Pastoral communities need education to tackle sleeping sickness


SLEEPING sickness is wreaking havoc among pastoral communities in Northern Tanzania, calling for immediate solution to control the infections.

According to the World Health Organisation (WHO), human African trypanosomiasis, also known as sleeping sickness, is a vector-borne parasitic disease. It is caused by infection with protozoan parasites and is transmitted to humans by tsetse fly bites which have acquired their infection from human beings or from animals harboring human pathogenic parasites.

Lack of data on tsetse flies and their infection rates renders trypanosomiasis control strategies ineffective. Joint efforts between community, government and researchers and an Ecohealth partnership will enhance strategies to reduce burden and risks of trypanosomiasis.

A Scientist in Sokoine University of Agriculture, Prof Paul Gwakisa, who is the Principal Investigator of a WHO/TDR-funded project on human African Trypanosomiasis among pastoralist communities in Northern part of the country, recently observed that immediate measures are needed to control the disease. “If the disease is not immediately placed under control it is likely that infection will increase, resulting in uncontrolled deaths of people and animals in the pastoral communities in the country,” he explained.

He said the World Health Organisation has classified sleeping sickness as among neglected diseases, although it possesses magnitude effects to the lives of people. Prof Gwakisa said the disease needs to be accorded due recognition to ensure it gains influence at policy level.

He called for the need to educate pastoralists to equip them with enough knowledge about the disease to combat its spread, noting that majority of the livestock keepers reside near national parks where tsetse flies are abundant.

“It’s most likely that these people at times may be bitten by tsetse flies and contract a fever and think that it’s a normal feverish condition or malaria hence opt for self-medication using anti-malarials,” he said.

A study was conducted in 5 villages including Emboreet, Loiborsiret, Kimotorok, Loiborsoit and Ortukai from 94 Bomas close to Tarangire National park. At least 1,002 cattle blood samples were collected in the period between June, August 2015 and February 2016.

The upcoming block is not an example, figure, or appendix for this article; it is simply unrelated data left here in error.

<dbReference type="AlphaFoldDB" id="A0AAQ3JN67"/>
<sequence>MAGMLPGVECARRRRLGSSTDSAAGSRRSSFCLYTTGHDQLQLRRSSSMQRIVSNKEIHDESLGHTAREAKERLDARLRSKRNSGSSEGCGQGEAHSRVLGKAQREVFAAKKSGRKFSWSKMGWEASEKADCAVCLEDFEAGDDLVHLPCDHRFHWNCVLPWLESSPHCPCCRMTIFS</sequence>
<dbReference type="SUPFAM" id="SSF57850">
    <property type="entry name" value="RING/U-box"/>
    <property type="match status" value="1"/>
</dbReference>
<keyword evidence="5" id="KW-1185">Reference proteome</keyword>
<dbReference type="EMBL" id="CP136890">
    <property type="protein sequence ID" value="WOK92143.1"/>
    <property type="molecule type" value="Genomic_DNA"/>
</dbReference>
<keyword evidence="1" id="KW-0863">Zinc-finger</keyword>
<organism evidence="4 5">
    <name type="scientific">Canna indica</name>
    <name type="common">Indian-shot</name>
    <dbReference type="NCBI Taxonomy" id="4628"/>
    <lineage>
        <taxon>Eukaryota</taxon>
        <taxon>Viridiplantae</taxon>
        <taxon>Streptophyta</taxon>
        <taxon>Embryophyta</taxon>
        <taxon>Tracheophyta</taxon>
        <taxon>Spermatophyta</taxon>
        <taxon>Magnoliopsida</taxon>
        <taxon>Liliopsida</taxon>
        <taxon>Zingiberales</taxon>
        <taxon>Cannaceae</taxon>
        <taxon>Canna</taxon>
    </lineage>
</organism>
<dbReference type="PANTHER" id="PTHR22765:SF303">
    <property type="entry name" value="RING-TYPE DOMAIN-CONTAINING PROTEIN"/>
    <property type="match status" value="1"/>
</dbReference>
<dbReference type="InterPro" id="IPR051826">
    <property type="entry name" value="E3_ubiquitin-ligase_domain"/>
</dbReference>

About 1,584 tsetse flies were caught in November 2014 and June 2015, leading to an analysis of the samples which was performed using the polymerase chain reaction (PCR), a technique used in molecular biology to detect the parasites, which cause trypanosomiasis.

The study identified trypanosomes a 17.2 percent and 6.9 percent prevalence of trypanosome infections in cattle and tsetse flies, Comparison of trypanosome infections from November 2014 to August 2015 in both hosts, cattle and tsetse flies, showed higher infection prevalence in June.

No human infective trypanosomes were detected in cattle and tsetse flies, however human risk was document ed based on demonstration of human DNA in blood meals of the gathered tsetse flies. The researchers had interviewed 400 respondents from four villages to examine the community knowledge and attitudes to tsetse and trypanosomiasis at the humanwildlife interface.

About over six percent of the respondents declared to use a variety of medicinal plants for the treatment of different diseases including sleeping sickness. Overall, it was revealed that Maasai pastoralists have higher awareness of animal trypanosomiasis (AAT) than of human trypanosomiasis (HAT).

About 87 percent of respondents were familiar with AAT, and clinical signs in cattle, whereas the most frequently-mentioned impacts of tsetse on livestock was identified as reduced milk production by 14.2 percent and 10.9 percent death.

A minority of respondents (40.7 percent) was familiar with HAT and much fewer (34 percent) knew its clinical signs. About 45 percent of the respondents ranked AAT as an economically important problem to their households and the majority (53 percent) reported that they did not know HAT as a disease caused by the tsetse fly in humans.

The study recommends that partnership with pastoralists on medicinal plants will help identify useful herbs with trypanocidal activity. On the other hand, control of strategies at community level, including organized grazing and livestock movement patterns, will reduce risk and spread of trypanosome infections.

The Director of Preventive Services at the Ministry of Health, Community Development, Gender, Elderly and Children, Dr Neema Rusibamayila, at a recent policy dialogue which was conducted through the coordination of the National Institute for Medical Research (NIMR) noted that climate change, community engagement, land use and risk prediction of Maasai community requires attention of policy makers in the country.

“Research will help to meet future challenges of climate change adaptation which we see it’s being imminent across all sectors. Such results assist policy makers to make informed decisions and programmed solutions for the wellbeing of the nation,” said Dr Rusibamayila.

The Director General of the National Institute for Medical Research (NIMR), Prof Yunus Mgaya, said surveillance of the disease in Tanzania began way back at the Tabora centre of the National Institute for Medical Research.

“The lives of millions of people in sub-Saharan African including Tanzania are negatively affected and rendered more vulnerable through interaction with animals. Climate change and variability is creating immense pressure on eco-systems and health influences that causes global change affecting people,” said Prof Mgaya.

He pointed out that SubSaharan Africa is disadvantaged because it has the highest burden of infections and diseases and yet the least capacity of the diagnosis, detection and management of the diseases.

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